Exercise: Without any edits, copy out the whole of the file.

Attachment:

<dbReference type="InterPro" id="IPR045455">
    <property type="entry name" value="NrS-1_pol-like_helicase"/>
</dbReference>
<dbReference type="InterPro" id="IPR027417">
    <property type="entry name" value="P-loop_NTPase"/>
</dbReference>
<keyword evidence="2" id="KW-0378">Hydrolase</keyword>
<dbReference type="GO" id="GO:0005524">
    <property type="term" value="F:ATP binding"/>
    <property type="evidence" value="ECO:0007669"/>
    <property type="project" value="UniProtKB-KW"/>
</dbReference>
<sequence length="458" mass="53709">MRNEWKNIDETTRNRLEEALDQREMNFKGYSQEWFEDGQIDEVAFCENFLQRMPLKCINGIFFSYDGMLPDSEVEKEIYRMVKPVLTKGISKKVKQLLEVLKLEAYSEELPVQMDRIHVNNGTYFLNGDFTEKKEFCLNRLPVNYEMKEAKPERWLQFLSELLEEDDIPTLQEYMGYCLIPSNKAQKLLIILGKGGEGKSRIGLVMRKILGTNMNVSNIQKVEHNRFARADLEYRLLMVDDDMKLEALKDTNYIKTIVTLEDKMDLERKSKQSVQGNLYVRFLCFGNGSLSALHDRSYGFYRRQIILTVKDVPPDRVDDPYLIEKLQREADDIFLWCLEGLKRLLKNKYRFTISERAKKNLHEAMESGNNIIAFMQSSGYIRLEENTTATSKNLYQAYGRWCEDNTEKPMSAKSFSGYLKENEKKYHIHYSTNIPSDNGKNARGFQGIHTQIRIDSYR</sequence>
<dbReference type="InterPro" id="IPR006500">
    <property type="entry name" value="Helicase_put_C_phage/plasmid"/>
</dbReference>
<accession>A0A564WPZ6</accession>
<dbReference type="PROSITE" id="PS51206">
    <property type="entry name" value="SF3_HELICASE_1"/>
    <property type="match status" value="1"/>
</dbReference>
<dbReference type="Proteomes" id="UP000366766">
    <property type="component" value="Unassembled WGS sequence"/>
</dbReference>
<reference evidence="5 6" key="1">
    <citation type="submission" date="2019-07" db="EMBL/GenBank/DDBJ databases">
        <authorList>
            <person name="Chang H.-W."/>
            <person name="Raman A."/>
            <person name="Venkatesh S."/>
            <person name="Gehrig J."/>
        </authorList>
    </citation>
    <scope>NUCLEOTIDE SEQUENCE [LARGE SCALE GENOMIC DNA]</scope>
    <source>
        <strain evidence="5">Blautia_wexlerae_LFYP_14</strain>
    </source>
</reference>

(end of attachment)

<dbReference type="InterPro" id="IPR045455">
    <property type="entry name" value="NrS-1_pol-like_helicase"/>
</dbReference>
<dbReference type="InterPro" id="IPR027417">
    <property type="entry name" value="P-loop_NTPase"/>
</dbReference>
<keyword evidence="2" id="KW-0378">Hydrolase</keyword>
<dbReference type="GO" id="GO:0005524">
    <property type="term" value="F:ATP binding"/>
    <property type="evidence" value="ECO:0007669"/>
    <property type="project" value="UniProtKB-KW"/>
</dbReference>
<sequence length="458" mass="53709">MRNEWKNIDETTRNRLEEALDQREMNFKGYSQEWFEDGQIDEVAFCENFLQRMPLKCINGIFFSYDGMLPDSEVEKEIYRMVKPVLTKGISKKVKQLLEVLKLEAYSEELPVQMDRIHVNNGTYFLNGDFTEKKEFCLNRLPVNYEMKEAKPERWLQFLSELLEEDDIPTLQEYMGYCLIPSNKAQKLLIILGKGGEGKSRIGLVMRKILGTNMNVSNIQKVEHNRFARADLEYRLLMVDDDMKLEALKDTNYIKTIVTLEDKMDLERKSKQSVQGNLYVRFLCFGNGSLSALHDRSYGFYRRQIILTVKDVPPDRVDDPYLIEKLQREADDIFLWCLEGLKRLLKNKYRFTISERAKKNLHEAMESGNNIIAFMQSSGYIRLEENTTATSKNLYQAYGRWCEDNTEKPMSAKSFSGYLKENEKKYHIHYSTNIPSDNGKNARGFQGIHTQIRIDSYR</sequence>
<dbReference type="InterPro" id="IPR006500">
    <property type="entry name" value="Helicase_put_C_phage/plasmid"/>
</dbReference>
<accession>A0A564WPZ6</accession>
<dbReference type="PROSITE" id="PS51206">
    <property type="entry name" value="SF3_HELICASE_1"/>
    <property type="match status" value="1"/>
</dbReference>
<dbReference type="Proteomes" id="UP000366766">
    <property type="component" value="Unassembled WGS sequence"/>
</dbReference>
<reference evidence="5 6" key="1">
    <citation type="submission" date="2019-07" db="EMBL/GenBank/DDBJ databases">
        <authorList>
            <person name="Chang H.-W."/>
            <person name="Raman A."/>
            <person name="Venkatesh S."/>
            <person name="Gehrig J."/>
        </authorList>
    </citation>
    <scope>NUCLEOTIDE SEQUENCE [LARGE SCALE GENOMIC DNA]</scope>
    <source>
        <strain evidence="5">Blautia_wexlerae_LFYP_14</strain>
    </source>
</reference>